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The Ethnic Conflict Research Digest


Kazakhstan. Unfulfilled Promise
Martha Brill Olcott

Washington, DC: Carnegie Endowment for International Peace, 2002
321pp. PB: ISBN 0-87003-188-0

Lately, news about Kazakhstan has been gloomy. Charges that President Nursultan Nazarbayev and American companies exchanged bribes for oil field awards, suppression of the media, presidential nepotism, and a restrictive new law on political parties have torpedoed observers' hopes for a stable democracy in oil rich Central Asia. This was not always the case; prospects for Kazakhstan's development after its rather hesitant declaration of independence from the Soviet Union in 1991, were more than promising.

Five times the size of France, Kazakhstan is blessed with vast oil, gas and mineral reserves. With the discovery of ever-larger reserves, international oil consortiums and Kazakhstan's government jointly developed true gold-digger spirits. Some even spoke of a new, Twenty-first Century “Great Game” to describe the international run on Kazakh energy reserves. Kazakhstan experienced a true oil boom, and Kazakhs saw their country turn into a typical rentier state. Like Saudi Arabia, Kazakhstan was expected to grow rich, even if not entirely democratic. Until the mid-Nineties, reality proved observers right. Privatization proceeded quickly, a modern banking system was inaugurated, and smart public and private investments followed - especially from abroad. The only thing that did not fit the picture was that the President was the center of events. But business went well, and a little pinch of authoritarianism has rarely done harm in the international oil business. Little by little family members and confidants of President Nazarbayev took control of the country. He personally appoints judges and officials; corruption is rampant. A separation of politics and economy seems unthinkable and so does democracy, by Western standards at least.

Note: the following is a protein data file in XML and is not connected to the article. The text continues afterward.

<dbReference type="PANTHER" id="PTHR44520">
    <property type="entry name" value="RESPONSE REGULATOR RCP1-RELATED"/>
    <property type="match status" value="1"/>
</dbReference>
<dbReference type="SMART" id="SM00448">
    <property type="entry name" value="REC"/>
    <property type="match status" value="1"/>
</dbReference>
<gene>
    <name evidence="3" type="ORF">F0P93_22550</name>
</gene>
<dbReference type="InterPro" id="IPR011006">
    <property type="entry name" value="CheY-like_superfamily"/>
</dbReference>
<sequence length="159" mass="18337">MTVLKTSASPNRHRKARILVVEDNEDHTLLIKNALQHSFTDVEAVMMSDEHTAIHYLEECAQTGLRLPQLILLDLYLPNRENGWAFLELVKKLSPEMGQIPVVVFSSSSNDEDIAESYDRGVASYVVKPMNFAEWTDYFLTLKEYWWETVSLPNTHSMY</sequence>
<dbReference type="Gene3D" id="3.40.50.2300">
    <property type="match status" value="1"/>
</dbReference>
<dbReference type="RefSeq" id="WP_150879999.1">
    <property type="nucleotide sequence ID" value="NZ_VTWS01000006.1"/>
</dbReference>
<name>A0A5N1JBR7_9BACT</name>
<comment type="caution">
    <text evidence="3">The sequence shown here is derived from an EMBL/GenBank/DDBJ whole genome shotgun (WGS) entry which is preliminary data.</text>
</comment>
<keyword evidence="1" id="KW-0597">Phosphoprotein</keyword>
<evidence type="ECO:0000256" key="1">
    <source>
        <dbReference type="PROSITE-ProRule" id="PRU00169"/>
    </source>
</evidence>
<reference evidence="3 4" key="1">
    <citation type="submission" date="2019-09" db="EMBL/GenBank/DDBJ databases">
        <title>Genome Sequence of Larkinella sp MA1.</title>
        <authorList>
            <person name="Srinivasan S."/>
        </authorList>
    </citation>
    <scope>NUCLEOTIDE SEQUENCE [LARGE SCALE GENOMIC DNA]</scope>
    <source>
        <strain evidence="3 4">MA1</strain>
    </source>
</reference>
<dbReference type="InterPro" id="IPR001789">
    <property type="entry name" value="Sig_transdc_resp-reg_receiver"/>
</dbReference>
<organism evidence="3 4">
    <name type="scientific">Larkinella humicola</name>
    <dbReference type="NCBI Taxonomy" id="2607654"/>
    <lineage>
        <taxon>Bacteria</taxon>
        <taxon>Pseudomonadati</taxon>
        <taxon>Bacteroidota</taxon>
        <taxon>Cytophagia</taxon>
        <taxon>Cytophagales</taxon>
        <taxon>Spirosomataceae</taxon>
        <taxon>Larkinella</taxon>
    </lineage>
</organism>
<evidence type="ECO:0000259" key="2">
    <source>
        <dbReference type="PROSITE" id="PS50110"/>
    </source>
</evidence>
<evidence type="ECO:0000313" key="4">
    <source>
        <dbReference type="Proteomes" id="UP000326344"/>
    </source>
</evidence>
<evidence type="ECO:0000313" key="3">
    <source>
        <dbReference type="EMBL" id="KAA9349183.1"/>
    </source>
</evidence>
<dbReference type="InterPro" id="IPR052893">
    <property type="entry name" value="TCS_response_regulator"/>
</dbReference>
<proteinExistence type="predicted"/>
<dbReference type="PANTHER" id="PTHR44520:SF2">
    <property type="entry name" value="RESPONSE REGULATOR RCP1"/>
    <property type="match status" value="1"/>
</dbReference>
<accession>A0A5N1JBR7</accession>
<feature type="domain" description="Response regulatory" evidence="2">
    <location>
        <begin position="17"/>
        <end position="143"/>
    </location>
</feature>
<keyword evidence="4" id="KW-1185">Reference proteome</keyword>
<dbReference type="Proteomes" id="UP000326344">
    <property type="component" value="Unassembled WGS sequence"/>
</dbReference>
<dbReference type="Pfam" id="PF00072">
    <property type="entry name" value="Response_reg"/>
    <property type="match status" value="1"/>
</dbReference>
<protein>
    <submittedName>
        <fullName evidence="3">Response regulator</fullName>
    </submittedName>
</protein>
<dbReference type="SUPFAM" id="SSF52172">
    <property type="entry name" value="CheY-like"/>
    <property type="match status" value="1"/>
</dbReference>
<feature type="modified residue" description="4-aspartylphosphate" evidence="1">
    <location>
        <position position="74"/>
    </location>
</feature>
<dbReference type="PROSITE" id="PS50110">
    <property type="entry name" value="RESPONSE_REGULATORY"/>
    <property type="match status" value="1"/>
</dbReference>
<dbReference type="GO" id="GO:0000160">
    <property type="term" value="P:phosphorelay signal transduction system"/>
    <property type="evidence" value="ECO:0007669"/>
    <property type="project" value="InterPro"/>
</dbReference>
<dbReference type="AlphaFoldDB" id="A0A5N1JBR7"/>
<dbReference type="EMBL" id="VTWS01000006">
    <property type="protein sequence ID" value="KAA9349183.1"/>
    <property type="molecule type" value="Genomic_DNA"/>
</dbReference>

Martha Brill Olcott, a senior associate at the Carnegie Endowment for International Peace has undertaken to explain why and how Kazakhstan move away from a pluralist, democratic society. As the title suggests, Kazakhstan's development is an unfulfilled promise. A specialist on problems of democratic and economic transition in Central Asia and the Caucasus, Olcott has written a fine history of Kazakhstan since independence, as well as an excellent analysis of the country's transition from autocracy to autocracy.

Kristin Vorpahl , Graduate Student, Johns Hopkins University School of Advanced International Studies

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